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To be exposed to pesticides, you don’t have to eat anything. Just go out in a typical back yard. You don’t even have to use the products yourself. Pesticides can drift over the fence from your neighbor’s yard, and you can track them into your home. Once inside, they don’t easily break down.

Even in environmentally conscious Boulder, yellow pesticide-warning flags start popping up in the spring like so many dandelions. Even after the flags come down, the chemicals they warn of remain in the soil for weeks, even months.

A growing body of research links pesticides with health problems ranging from non-Hodgkin’s lymphoma to Parkinson’s disease, from infertility to birth defects, and from asthma to neurological problems—including behavioral problems in children. Children are particularly at risk. Children breathe more, eat more, drink more, and absorb more per pound of body weight than adults do. Kids play and breathe down at ground level, and they tend to put fingers in their mouths. And children have immature immune systems, neurological systems, and hormonal systems.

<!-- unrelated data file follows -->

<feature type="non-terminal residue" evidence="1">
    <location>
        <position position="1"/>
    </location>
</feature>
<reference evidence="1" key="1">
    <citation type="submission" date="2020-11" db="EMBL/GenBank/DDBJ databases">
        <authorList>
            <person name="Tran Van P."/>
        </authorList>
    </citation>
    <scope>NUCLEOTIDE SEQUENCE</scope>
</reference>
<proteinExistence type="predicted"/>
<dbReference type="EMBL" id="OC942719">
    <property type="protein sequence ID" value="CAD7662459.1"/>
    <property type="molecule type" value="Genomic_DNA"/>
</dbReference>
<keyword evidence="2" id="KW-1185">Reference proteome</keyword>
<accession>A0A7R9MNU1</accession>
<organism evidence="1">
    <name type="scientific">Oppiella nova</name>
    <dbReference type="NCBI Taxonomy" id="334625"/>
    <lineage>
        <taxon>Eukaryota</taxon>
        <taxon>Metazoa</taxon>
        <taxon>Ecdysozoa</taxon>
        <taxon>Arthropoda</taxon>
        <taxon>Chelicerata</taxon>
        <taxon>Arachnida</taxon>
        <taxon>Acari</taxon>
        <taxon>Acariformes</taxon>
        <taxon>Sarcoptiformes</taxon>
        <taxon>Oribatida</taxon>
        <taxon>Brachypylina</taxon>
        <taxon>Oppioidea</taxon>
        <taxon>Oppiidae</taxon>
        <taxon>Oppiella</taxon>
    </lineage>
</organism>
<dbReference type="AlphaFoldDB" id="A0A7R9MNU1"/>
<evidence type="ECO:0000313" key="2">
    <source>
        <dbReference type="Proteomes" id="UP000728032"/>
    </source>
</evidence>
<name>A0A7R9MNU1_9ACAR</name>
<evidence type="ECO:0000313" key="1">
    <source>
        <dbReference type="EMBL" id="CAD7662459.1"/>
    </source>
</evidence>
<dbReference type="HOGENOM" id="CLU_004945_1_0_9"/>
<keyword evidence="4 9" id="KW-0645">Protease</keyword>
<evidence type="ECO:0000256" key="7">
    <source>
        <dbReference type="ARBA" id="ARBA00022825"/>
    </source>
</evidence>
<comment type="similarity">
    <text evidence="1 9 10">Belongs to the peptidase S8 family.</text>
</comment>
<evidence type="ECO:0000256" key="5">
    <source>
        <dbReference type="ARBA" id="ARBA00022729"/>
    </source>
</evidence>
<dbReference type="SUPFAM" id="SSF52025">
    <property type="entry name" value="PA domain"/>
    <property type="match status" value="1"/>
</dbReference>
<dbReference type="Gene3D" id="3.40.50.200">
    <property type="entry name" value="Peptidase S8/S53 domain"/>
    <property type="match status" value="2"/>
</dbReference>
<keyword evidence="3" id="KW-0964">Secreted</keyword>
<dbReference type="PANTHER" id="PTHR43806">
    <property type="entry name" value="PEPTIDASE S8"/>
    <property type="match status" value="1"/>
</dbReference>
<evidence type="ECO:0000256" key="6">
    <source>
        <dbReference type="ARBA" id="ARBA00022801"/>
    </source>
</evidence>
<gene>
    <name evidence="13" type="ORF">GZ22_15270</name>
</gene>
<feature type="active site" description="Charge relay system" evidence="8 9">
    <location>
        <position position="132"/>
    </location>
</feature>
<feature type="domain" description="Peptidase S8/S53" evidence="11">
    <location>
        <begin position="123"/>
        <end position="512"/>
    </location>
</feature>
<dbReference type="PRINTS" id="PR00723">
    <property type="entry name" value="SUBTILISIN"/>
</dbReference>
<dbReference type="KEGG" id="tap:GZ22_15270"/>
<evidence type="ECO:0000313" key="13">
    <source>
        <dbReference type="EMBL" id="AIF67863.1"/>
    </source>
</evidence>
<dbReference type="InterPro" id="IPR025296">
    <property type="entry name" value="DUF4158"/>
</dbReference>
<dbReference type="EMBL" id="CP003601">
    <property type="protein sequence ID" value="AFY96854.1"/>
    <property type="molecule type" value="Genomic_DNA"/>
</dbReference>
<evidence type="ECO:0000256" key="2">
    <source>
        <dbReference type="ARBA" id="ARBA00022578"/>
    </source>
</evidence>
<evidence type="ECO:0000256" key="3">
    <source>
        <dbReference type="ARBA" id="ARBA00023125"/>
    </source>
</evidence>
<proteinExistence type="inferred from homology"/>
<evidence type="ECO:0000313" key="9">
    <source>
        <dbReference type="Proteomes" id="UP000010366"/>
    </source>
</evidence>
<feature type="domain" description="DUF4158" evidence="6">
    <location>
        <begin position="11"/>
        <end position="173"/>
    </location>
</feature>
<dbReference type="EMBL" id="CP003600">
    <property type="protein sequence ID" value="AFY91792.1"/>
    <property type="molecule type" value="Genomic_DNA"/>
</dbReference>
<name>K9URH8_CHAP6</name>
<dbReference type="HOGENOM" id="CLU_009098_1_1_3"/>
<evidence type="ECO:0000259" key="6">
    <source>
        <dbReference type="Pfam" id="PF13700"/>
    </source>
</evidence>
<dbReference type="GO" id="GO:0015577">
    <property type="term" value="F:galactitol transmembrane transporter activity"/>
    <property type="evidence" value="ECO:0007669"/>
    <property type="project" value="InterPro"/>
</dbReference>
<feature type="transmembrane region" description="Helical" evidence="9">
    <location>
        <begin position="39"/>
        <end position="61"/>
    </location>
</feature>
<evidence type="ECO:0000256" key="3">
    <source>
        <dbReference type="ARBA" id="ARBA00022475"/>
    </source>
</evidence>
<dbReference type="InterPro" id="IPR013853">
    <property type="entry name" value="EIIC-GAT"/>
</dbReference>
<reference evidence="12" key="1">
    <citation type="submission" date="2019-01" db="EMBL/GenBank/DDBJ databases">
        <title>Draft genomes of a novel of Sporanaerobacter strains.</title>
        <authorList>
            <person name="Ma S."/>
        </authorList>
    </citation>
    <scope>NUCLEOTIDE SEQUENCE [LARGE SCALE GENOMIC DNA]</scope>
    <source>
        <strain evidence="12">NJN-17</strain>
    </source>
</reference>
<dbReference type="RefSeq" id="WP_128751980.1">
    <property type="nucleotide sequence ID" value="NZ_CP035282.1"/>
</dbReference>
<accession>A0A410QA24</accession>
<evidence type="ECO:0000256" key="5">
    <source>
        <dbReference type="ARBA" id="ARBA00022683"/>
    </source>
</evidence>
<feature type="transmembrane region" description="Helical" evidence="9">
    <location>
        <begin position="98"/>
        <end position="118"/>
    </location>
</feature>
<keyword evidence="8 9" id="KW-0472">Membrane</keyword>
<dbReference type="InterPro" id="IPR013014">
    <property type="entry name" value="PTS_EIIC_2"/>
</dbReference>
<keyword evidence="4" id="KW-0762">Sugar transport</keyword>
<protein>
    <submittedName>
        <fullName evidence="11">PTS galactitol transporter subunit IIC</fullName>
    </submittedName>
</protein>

The good news? What’s good for us is good for our soil, our plants, and the planet.

Start in your own back yard. Join us in working for alternatives right here in Boulder County.

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